Look out for signs on oxygen deficiency hazards

An entrance sign warns of a potential hazard for oxygen deficiency. This area applies control measures using fixed oxygen monitors to continuously monitor oxygen content. Should low oxygen be detected, an audible alarm with flashing lights will alert personnel to leave the area. This area does not require special training to enter, but one must understand the potential for the hazard and how to respond.

One of the potential hazards we may face at Fermilab is an oxygen deficiency hazard (ODH), in which another gas displaces the oxygen in the air we need to breathe. This can occur when, during a leak in a cryogenic system, a volume of liquid helium, nitrogen or argon or other substance turns to gas, expands in volume, and displaces breathable oxygen in the space.

Fermilab engineers analyze spaces at Fermilab to assess the ODH risk of the area and assign a risk classification system. ODH Class 0 is the lowest risk, while ODH Class 1 and ODH Class 2 are progressively higher risks. Fermilab requires workers entering ODH 1 and ODH 2 areas to take additional safety measures, including specialized ODH training and carrying a personal oxygen monitor to warn them of low oxygen content.

Some areas have been designed to achieve a lowest-risk oxygen deficiency hazard classification of ODH Class 0 even though oxygen-displacing fluids may be present. This is accomplished by addressing risks with active, engineered control measures. These areas use fixed oxygen monitors to continuously monitor oxygen content. Should low oxygen be detected, audible whooping alarm and flashing lights will alarm, and the system will take appropriate action to minimize the hazard, such as automatically starting ventilation fans to bring in fresh air. The whooping alarm means all personnel must leave the area.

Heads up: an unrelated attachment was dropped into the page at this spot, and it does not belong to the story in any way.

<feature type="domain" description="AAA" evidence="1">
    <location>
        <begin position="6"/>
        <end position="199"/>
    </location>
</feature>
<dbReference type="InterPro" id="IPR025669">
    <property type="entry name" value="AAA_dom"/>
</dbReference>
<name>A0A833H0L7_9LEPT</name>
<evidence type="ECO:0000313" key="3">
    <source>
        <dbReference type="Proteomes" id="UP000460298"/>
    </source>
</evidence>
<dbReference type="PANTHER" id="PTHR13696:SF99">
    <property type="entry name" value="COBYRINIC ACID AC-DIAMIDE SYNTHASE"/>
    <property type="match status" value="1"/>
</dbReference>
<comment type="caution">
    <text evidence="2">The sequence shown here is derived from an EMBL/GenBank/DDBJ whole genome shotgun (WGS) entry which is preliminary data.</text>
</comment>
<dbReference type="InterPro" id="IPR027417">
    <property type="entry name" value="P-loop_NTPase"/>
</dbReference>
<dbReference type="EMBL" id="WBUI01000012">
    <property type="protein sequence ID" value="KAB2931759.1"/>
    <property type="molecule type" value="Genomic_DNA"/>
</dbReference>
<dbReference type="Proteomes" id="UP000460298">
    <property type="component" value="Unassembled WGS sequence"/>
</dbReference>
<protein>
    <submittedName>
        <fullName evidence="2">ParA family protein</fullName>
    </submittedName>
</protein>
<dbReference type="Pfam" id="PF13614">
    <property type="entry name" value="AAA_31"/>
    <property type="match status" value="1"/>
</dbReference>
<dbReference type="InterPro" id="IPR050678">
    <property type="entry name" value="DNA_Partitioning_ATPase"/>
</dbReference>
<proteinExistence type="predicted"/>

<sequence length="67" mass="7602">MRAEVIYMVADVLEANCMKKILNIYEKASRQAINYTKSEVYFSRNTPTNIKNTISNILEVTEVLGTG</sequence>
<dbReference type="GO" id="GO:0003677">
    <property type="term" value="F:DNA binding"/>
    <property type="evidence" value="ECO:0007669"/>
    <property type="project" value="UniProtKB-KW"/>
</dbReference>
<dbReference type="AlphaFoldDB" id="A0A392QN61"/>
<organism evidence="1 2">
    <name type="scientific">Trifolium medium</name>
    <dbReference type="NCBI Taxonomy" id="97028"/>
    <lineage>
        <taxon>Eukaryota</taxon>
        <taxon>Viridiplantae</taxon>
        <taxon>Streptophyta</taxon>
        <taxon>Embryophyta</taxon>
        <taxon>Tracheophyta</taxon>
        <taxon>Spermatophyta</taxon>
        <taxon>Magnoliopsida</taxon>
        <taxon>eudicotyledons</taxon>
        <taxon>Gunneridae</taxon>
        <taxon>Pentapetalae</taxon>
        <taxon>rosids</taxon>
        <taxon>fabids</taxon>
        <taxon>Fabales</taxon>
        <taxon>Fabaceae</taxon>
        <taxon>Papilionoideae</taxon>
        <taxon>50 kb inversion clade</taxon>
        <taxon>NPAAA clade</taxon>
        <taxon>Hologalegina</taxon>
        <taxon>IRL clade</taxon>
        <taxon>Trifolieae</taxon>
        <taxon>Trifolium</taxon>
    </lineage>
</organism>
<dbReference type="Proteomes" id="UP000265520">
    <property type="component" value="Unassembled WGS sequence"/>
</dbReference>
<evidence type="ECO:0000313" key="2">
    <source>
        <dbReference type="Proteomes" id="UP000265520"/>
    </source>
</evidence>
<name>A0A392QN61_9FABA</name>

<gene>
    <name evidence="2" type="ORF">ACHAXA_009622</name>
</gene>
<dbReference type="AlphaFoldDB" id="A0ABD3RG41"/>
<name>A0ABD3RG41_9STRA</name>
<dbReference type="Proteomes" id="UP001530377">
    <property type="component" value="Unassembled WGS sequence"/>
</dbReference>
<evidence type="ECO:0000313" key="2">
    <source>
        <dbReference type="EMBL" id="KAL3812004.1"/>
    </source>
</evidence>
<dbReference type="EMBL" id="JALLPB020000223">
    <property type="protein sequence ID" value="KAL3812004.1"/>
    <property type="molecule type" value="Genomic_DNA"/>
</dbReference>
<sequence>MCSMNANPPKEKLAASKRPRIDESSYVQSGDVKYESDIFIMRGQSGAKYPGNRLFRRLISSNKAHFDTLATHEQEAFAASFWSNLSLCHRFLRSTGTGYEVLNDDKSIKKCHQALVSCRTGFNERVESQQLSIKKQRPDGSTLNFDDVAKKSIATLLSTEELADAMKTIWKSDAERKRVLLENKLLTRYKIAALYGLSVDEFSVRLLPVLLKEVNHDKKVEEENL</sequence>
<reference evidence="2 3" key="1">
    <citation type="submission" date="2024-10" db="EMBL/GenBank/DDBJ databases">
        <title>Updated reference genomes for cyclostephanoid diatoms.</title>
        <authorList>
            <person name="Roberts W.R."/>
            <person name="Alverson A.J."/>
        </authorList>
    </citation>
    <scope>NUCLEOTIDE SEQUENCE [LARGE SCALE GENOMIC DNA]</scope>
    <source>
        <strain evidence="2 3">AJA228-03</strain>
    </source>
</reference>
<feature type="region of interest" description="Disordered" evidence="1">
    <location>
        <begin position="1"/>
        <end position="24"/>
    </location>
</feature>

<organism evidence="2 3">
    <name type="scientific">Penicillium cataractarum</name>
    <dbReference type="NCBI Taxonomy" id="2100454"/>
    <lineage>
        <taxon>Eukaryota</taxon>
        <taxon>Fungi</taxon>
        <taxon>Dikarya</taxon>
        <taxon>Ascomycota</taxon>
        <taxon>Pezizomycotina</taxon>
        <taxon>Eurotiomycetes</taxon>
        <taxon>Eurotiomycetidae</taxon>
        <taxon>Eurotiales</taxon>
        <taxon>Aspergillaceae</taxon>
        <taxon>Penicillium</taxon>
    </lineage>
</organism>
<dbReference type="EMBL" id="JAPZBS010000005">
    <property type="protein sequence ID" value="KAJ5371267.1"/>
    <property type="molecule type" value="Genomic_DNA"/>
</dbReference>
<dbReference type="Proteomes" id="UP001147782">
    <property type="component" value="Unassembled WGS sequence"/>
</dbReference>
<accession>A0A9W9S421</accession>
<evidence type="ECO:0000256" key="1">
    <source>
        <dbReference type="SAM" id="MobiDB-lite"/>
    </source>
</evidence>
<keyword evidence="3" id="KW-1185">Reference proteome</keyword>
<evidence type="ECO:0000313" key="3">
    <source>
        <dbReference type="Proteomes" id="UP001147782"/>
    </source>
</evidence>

No specialized ODH training is required to enter an engineered ODH Class 0 area, but one must be aware of the appropriate response to an activated ODH alarm. Fermilab is now posting caution signs for areas that rely on engineered controls to prevent oxygen deficiency hazards. These signs alert personnel of the potential hazard and inform them of the required evacuation response in the event of an alarm.

For those entering an area where an oxygen deficiency risk is present, one will see caution signs at entrances. Be aware of the differences in the ODH hazard classes. ODH 1 and 2 areas require special training, personnel protective equipment and medical qualification. ODH 0 areas do not require special training, just an understanding of the potential for the hazard, and to evacuate if the whooping alarm is sounded.

Always be aware of caution signs and what they say.

Bill Soyars is the chairperson of the Fermilab Cryogenic Safety Subcommittee.